Monday, July 30, 2007

Sleep kisses

In honor of two wonder years with the most amazing husband ever...

Five reasons I love Spencer more today than the day we were married.

5. His favorite movie right now is High School Musical and he is unafraid to admit it to the world. You got to love a guy that self confident.
4. He makes me laugh every single day.
3. He "gets" me in a way that surprises and amazes me every day.
2. When I was sick in the hospital, he slept every night for more than a month, on an uncomfortable cot so he wouldn't have to be away from me.
1. Sometimes, at night, he sleep kisses me.

Friday, July 06, 2007

Get thee hence!

It's official. I have started to write my novel. I've been thinking a lot lately about why it has been so hard for me to start writing again despite the fact that I have copious amounts of time in which to do it. I finally came to the realization that my inner editor had become an iron fisted tyrant, keeping me from putting my wonderful ideas on paper.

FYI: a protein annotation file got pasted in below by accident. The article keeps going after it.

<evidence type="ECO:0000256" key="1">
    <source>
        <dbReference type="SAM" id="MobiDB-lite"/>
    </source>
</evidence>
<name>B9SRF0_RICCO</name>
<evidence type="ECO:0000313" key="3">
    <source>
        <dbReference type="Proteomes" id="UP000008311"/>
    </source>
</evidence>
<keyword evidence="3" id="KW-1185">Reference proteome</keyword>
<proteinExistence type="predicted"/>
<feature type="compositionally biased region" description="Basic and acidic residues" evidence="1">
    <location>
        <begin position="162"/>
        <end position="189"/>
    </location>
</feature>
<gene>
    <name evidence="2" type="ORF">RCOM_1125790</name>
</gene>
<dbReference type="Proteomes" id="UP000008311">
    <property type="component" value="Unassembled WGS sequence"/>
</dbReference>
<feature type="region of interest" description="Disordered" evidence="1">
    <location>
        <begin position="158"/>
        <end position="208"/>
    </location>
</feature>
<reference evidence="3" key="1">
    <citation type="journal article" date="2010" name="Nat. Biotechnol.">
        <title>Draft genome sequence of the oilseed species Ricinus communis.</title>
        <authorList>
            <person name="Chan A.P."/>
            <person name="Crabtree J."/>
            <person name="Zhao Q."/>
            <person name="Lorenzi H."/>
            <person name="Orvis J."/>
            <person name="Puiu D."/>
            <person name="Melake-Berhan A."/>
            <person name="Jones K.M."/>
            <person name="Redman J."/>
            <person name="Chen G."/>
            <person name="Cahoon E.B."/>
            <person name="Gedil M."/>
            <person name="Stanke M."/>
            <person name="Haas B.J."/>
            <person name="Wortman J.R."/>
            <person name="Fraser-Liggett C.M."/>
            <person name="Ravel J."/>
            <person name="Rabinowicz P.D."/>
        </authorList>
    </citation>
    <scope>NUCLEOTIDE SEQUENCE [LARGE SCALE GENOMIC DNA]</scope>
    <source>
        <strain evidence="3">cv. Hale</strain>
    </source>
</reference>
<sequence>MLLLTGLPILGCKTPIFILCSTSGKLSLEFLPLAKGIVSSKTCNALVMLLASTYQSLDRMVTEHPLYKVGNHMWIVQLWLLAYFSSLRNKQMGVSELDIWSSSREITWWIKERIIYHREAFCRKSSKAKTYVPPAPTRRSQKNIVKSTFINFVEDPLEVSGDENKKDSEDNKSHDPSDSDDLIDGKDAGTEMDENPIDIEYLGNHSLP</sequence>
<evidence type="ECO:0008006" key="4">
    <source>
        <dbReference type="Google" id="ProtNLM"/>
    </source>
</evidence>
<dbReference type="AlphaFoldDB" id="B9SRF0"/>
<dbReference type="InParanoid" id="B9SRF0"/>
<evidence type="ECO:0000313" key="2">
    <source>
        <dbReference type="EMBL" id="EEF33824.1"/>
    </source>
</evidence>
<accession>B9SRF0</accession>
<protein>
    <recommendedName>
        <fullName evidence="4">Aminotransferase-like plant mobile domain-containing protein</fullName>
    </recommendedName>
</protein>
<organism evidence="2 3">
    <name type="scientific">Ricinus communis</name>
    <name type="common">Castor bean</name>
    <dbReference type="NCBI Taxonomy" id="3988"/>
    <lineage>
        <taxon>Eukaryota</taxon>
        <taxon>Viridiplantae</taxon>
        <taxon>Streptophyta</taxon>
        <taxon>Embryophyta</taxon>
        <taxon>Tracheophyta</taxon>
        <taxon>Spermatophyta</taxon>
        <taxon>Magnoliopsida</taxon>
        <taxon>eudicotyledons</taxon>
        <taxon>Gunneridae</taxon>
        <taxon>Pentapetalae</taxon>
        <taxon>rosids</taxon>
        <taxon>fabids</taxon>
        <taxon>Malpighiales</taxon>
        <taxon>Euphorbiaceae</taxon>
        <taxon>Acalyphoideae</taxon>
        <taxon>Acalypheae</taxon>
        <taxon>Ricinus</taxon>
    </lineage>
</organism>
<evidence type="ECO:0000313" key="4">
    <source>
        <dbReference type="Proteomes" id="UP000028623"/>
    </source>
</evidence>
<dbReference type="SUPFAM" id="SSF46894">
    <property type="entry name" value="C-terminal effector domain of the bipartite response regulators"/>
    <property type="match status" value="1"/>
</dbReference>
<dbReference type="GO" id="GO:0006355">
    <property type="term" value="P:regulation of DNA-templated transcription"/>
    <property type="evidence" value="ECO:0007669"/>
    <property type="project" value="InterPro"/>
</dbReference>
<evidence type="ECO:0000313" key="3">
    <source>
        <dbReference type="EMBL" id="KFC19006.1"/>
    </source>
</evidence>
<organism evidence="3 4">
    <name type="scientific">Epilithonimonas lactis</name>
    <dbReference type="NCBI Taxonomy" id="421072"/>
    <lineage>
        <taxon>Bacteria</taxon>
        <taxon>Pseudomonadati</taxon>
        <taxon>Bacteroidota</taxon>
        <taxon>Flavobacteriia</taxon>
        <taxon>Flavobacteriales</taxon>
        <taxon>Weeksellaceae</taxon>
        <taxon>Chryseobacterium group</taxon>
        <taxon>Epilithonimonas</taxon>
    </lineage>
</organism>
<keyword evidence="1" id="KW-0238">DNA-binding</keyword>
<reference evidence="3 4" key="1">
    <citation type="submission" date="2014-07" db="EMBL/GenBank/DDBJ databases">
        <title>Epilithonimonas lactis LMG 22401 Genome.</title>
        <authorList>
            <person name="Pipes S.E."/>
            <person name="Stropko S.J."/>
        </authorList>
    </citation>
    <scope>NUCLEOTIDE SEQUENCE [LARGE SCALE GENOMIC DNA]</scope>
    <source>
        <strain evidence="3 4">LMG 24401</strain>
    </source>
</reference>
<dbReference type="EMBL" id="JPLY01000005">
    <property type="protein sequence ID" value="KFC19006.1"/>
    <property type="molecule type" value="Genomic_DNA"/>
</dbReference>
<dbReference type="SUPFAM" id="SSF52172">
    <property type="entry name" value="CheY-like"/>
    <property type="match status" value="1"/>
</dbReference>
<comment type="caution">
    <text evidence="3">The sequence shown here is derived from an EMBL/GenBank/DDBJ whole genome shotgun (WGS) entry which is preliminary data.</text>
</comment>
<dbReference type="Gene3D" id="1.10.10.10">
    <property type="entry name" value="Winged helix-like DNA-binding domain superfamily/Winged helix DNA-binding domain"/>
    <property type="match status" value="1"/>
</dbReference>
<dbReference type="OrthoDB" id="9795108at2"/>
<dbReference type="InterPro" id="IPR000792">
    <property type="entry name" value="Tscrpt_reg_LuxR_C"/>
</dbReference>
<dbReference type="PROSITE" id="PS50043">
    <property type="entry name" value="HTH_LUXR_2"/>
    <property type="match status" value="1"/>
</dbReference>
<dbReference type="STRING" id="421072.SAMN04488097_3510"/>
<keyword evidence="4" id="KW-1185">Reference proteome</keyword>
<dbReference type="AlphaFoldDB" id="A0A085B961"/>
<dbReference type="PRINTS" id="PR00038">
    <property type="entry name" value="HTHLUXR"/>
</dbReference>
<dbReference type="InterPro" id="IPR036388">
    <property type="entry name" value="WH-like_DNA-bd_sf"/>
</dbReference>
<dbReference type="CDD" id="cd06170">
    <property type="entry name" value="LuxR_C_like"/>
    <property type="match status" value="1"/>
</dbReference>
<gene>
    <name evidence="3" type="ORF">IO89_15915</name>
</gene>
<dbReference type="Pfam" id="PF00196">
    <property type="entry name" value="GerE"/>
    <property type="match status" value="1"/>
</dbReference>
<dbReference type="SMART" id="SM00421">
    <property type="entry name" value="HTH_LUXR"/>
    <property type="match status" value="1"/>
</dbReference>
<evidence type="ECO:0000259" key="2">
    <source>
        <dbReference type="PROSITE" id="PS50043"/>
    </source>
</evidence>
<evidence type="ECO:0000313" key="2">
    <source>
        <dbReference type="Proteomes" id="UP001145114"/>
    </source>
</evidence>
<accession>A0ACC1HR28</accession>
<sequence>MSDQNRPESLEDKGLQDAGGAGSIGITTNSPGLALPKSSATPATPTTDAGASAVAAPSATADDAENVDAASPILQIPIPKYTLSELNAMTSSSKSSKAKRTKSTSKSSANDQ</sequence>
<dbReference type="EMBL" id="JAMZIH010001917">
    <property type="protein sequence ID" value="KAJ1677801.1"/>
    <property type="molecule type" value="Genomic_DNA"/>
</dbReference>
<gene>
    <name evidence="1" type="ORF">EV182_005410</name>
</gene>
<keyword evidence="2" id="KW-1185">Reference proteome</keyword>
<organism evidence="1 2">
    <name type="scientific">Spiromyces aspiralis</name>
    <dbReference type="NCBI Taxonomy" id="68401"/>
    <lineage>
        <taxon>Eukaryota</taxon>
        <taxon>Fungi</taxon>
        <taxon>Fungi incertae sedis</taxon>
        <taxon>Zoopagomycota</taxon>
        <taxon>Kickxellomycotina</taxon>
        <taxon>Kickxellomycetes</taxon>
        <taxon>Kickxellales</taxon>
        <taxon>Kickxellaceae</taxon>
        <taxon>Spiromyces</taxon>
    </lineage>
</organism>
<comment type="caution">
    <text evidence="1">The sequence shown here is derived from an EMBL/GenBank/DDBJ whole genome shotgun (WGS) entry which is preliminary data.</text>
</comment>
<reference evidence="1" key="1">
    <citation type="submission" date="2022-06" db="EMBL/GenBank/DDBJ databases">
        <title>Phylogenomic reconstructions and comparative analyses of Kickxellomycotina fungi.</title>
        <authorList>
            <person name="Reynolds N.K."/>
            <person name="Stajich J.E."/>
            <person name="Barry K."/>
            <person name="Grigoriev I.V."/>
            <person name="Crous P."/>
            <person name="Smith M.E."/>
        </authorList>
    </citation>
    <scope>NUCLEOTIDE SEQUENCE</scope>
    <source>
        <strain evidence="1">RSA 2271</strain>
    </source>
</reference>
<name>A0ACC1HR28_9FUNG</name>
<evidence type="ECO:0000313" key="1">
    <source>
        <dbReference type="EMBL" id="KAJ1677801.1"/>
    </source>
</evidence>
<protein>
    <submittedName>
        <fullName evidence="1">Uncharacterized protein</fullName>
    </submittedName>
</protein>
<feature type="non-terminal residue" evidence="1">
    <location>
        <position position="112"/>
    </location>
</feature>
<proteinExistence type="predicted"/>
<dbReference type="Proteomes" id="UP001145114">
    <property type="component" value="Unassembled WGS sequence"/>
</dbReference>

Don't think I'm vain when I call my ideas wonderful, or I guess you can think I'm vain, but try not to judge me too harshly for it. Every writer must have a healthy amount of vanity, otherwise the rejection slips would be too depressing, and every writer gets rejection slips. Lots of them.

Anyway, every time I try to sit down and write one of my ideas, my inner editor elbows its way past my creative genius and silences every sentence. "That doesn't sound right. You need a better word there. Isn't that misspelled?" Eventually I get so bogged down with the minutiae, that I just give up.